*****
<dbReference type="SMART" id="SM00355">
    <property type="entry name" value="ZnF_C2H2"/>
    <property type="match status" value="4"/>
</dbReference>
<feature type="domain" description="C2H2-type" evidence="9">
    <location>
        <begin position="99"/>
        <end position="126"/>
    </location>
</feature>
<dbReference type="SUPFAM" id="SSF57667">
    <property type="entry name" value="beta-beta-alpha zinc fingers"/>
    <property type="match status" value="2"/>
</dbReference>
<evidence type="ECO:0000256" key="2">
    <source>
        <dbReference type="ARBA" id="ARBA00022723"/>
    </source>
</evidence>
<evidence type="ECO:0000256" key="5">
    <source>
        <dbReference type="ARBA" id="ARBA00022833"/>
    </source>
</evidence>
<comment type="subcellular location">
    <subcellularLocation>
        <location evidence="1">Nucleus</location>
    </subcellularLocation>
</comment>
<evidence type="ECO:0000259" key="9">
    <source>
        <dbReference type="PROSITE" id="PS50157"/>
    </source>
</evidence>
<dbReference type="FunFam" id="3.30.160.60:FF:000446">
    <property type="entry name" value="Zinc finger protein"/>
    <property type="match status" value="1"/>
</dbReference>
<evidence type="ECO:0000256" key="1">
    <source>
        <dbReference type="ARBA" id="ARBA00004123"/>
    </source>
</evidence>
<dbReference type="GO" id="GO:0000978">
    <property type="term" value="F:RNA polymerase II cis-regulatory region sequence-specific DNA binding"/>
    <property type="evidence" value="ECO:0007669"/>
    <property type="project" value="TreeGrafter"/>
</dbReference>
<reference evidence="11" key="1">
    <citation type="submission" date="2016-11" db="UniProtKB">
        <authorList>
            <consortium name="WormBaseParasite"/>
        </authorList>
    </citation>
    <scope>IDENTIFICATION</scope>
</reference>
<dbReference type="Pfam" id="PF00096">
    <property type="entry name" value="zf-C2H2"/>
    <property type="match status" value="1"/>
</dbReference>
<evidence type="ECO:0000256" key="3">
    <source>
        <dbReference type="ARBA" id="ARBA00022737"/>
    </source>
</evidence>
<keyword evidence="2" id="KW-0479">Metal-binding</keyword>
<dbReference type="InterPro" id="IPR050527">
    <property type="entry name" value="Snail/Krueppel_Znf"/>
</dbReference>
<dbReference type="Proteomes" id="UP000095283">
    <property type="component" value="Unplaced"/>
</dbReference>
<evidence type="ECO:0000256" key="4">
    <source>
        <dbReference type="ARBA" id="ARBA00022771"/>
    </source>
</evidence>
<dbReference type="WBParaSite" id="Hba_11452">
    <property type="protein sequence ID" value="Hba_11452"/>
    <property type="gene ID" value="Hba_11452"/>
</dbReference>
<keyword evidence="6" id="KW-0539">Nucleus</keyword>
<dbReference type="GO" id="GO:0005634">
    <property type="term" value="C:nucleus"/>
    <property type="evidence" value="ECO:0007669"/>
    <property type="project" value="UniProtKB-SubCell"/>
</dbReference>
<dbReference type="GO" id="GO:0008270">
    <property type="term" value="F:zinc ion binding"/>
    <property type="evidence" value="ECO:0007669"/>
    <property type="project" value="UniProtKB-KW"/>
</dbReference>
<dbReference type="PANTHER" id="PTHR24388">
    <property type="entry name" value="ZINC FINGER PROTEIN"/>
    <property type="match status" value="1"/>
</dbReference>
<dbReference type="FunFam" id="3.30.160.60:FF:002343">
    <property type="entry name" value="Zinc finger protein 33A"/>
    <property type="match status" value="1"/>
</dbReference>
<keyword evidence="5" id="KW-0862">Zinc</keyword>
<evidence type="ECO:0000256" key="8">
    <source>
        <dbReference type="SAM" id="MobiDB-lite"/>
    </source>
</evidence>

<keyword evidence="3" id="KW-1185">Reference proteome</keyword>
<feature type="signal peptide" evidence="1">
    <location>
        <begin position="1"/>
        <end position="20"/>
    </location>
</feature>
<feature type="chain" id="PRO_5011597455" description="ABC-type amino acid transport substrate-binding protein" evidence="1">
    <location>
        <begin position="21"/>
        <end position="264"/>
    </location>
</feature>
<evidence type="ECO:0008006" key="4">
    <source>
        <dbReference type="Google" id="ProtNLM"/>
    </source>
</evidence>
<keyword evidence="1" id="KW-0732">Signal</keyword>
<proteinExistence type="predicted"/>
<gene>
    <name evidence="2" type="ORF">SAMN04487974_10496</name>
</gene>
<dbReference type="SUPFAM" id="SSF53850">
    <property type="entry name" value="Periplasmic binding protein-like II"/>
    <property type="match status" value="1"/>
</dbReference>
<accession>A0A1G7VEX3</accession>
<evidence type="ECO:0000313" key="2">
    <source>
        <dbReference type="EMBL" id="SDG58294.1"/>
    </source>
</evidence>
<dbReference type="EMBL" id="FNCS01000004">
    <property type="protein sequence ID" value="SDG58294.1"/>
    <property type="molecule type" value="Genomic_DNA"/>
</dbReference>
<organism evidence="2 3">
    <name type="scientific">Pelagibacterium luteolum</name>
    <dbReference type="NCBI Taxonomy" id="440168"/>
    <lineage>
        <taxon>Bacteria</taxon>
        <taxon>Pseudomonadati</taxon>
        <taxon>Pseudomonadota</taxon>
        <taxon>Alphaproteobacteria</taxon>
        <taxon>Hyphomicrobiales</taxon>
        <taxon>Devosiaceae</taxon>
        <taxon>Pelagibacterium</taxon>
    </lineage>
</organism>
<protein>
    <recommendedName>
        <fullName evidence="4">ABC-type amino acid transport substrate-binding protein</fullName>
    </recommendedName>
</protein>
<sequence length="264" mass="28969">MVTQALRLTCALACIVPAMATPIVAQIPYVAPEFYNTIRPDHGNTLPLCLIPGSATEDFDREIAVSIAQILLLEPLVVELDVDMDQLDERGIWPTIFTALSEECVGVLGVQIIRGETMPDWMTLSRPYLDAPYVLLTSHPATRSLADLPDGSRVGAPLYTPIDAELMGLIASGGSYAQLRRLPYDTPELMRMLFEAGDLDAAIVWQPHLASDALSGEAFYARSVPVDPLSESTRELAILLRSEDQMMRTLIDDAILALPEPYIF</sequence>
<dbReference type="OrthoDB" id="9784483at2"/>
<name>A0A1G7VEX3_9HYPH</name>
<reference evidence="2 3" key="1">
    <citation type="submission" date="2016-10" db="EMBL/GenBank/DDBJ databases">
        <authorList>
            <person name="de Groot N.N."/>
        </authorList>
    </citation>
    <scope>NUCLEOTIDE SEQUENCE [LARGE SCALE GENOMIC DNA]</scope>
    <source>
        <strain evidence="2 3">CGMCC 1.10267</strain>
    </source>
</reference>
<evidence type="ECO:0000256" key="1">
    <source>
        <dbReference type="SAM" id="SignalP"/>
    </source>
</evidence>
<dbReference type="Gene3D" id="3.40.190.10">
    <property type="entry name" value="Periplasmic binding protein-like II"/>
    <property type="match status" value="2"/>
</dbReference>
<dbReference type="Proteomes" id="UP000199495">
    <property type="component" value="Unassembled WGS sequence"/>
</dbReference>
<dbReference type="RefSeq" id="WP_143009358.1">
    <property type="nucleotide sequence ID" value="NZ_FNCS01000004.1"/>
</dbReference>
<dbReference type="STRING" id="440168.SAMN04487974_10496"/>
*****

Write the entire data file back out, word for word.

<dbReference type="SMART" id="SM00355">
    <property type="entry name" value="ZnF_C2H2"/>
    <property type="match status" value="4"/>
</dbReference>
<feature type="domain" description="C2H2-type" evidence="9">
    <location>
        <begin position="99"/>
        <end position="126"/>
    </location>
</feature>
<dbReference type="SUPFAM" id="SSF57667">
    <property type="entry name" value="beta-beta-alpha zinc fingers"/>
    <property type="match status" value="2"/>
</dbReference>
<evidence type="ECO:0000256" key="2">
    <source>
        <dbReference type="ARBA" id="ARBA00022723"/>
    </source>
</evidence>
<evidence type="ECO:0000256" key="5">
    <source>
        <dbReference type="ARBA" id="ARBA00022833"/>
    </source>
</evidence>
<comment type="subcellular location">
    <subcellularLocation>
        <location evidence="1">Nucleus</location>
    </subcellularLocation>
</comment>
<evidence type="ECO:0000259" key="9">
    <source>
        <dbReference type="PROSITE" id="PS50157"/>
    </source>
</evidence>
<dbReference type="FunFam" id="3.30.160.60:FF:000446">
    <property type="entry name" value="Zinc finger protein"/>
    <property type="match status" value="1"/>
</dbReference>
<evidence type="ECO:0000256" key="1">
    <source>
        <dbReference type="ARBA" id="ARBA00004123"/>
    </source>
</evidence>
<dbReference type="GO" id="GO:0000978">
    <property type="term" value="F:RNA polymerase II cis-regulatory region sequence-specific DNA binding"/>
    <property type="evidence" value="ECO:0007669"/>
    <property type="project" value="TreeGrafter"/>
</dbReference>
<reference evidence="11" key="1">
    <citation type="submission" date="2016-11" db="UniProtKB">
        <authorList>
            <consortium name="WormBaseParasite"/>
        </authorList>
    </citation>
    <scope>IDENTIFICATION</scope>
</reference>
<dbReference type="Pfam" id="PF00096">
    <property type="entry name" value="zf-C2H2"/>
    <property type="match status" value="1"/>
</dbReference>
<evidence type="ECO:0000256" key="3">
    <source>
        <dbReference type="ARBA" id="ARBA00022737"/>
    </source>
</evidence>
<keyword evidence="2" id="KW-0479">Metal-binding</keyword>
<dbReference type="InterPro" id="IPR050527">
    <property type="entry name" value="Snail/Krueppel_Znf"/>
</dbReference>
<dbReference type="Proteomes" id="UP000095283">
    <property type="component" value="Unplaced"/>
</dbReference>
<evidence type="ECO:0000256" key="4">
    <source>
        <dbReference type="ARBA" id="ARBA00022771"/>
    </source>
</evidence>
<dbReference type="WBParaSite" id="Hba_11452">
    <property type="protein sequence ID" value="Hba_11452"/>
    <property type="gene ID" value="Hba_11452"/>
</dbReference>
<keyword evidence="6" id="KW-0539">Nucleus</keyword>
<dbReference type="GO" id="GO:0005634">
    <property type="term" value="C:nucleus"/>
    <property type="evidence" value="ECO:0007669"/>
    <property type="project" value="UniProtKB-SubCell"/>
</dbReference>
<dbReference type="GO" id="GO:0008270">
    <property type="term" value="F:zinc ion binding"/>
    <property type="evidence" value="ECO:0007669"/>
    <property type="project" value="UniProtKB-KW"/>
</dbReference>
<dbReference type="PANTHER" id="PTHR24388">
    <property type="entry name" value="ZINC FINGER PROTEIN"/>
    <property type="match status" value="1"/>
</dbReference>
<dbReference type="FunFam" id="3.30.160.60:FF:002343">
    <property type="entry name" value="Zinc finger protein 33A"/>
    <property type="match status" value="1"/>
</dbReference>
<keyword evidence="5" id="KW-0862">Zinc</keyword>
<evidence type="ECO:0000256" key="8">
    <source>
        <dbReference type="SAM" id="MobiDB-lite"/>
    </source>
</evidence>

<keyword evidence="3" id="KW-1185">Reference proteome</keyword>
<feature type="signal peptide" evidence="1">
    <location>
        <begin position="1"/>
        <end position="20"/>
    </location>
</feature>
<feature type="chain" id="PRO_5011597455" description="ABC-type amino acid transport substrate-binding protein" evidence="1">
    <location>
        <begin position="21"/>
        <end position="264"/>
    </location>
</feature>
<evidence type="ECO:0008006" key="4">
    <source>
        <dbReference type="Google" id="ProtNLM"/>
    </source>
</evidence>
<keyword evidence="1" id="KW-0732">Signal</keyword>
<proteinExistence type="predicted"/>
<gene>
    <name evidence="2" type="ORF">SAMN04487974_10496</name>
</gene>
<dbReference type="SUPFAM" id="SSF53850">
    <property type="entry name" value="Periplasmic binding protein-like II"/>
    <property type="match status" value="1"/>
</dbReference>
<accession>A0A1G7VEX3</accession>
<evidence type="ECO:0000313" key="2">
    <source>
        <dbReference type="EMBL" id="SDG58294.1"/>
    </source>
</evidence>
<dbReference type="EMBL" id="FNCS01000004">
    <property type="protein sequence ID" value="SDG58294.1"/>
    <property type="molecule type" value="Genomic_DNA"/>
</dbReference>
<organism evidence="2 3">
    <name type="scientific">Pelagibacterium luteolum</name>
    <dbReference type="NCBI Taxonomy" id="440168"/>
    <lineage>
        <taxon>Bacteria</taxon>
        <taxon>Pseudomonadati</taxon>
        <taxon>Pseudomonadota</taxon>
        <taxon>Alphaproteobacteria</taxon>
        <taxon>Hyphomicrobiales</taxon>
        <taxon>Devosiaceae</taxon>
        <taxon>Pelagibacterium</taxon>
    </lineage>
</organism>
<protein>
    <recommendedName>
        <fullName evidence="4">ABC-type amino acid transport substrate-binding protein</fullName>
    </recommendedName>
</protein>
<sequence length="264" mass="28969">MVTQALRLTCALACIVPAMATPIVAQIPYVAPEFYNTIRPDHGNTLPLCLIPGSATEDFDREIAVSIAQILLLEPLVVELDVDMDQLDERGIWPTIFTALSEECVGVLGVQIIRGETMPDWMTLSRPYLDAPYVLLTSHPATRSLADLPDGSRVGAPLYTPIDAELMGLIASGGSYAQLRRLPYDTPELMRMLFEAGDLDAAIVWQPHLASDALSGEAFYARSVPVDPLSESTRELAILLRSEDQMMRTLIDDAILALPEPYIF</sequence>
<dbReference type="OrthoDB" id="9784483at2"/>
<name>A0A1G7VEX3_9HYPH</name>
<reference evidence="2 3" key="1">
    <citation type="submission" date="2016-10" db="EMBL/GenBank/DDBJ databases">
        <authorList>
            <person name="de Groot N.N."/>
        </authorList>
    </citation>
    <scope>NUCLEOTIDE SEQUENCE [LARGE SCALE GENOMIC DNA]</scope>
    <source>
        <strain evidence="2 3">CGMCC 1.10267</strain>
    </source>
</reference>
<evidence type="ECO:0000256" key="1">
    <source>
        <dbReference type="SAM" id="SignalP"/>
    </source>
</evidence>
<dbReference type="Gene3D" id="3.40.190.10">
    <property type="entry name" value="Periplasmic binding protein-like II"/>
    <property type="match status" value="2"/>
</dbReference>
<dbReference type="Proteomes" id="UP000199495">
    <property type="component" value="Unassembled WGS sequence"/>
</dbReference>
<dbReference type="RefSeq" id="WP_143009358.1">
    <property type="nucleotide sequence ID" value="NZ_FNCS01000004.1"/>
</dbReference>
<dbReference type="STRING" id="440168.SAMN04487974_10496"/>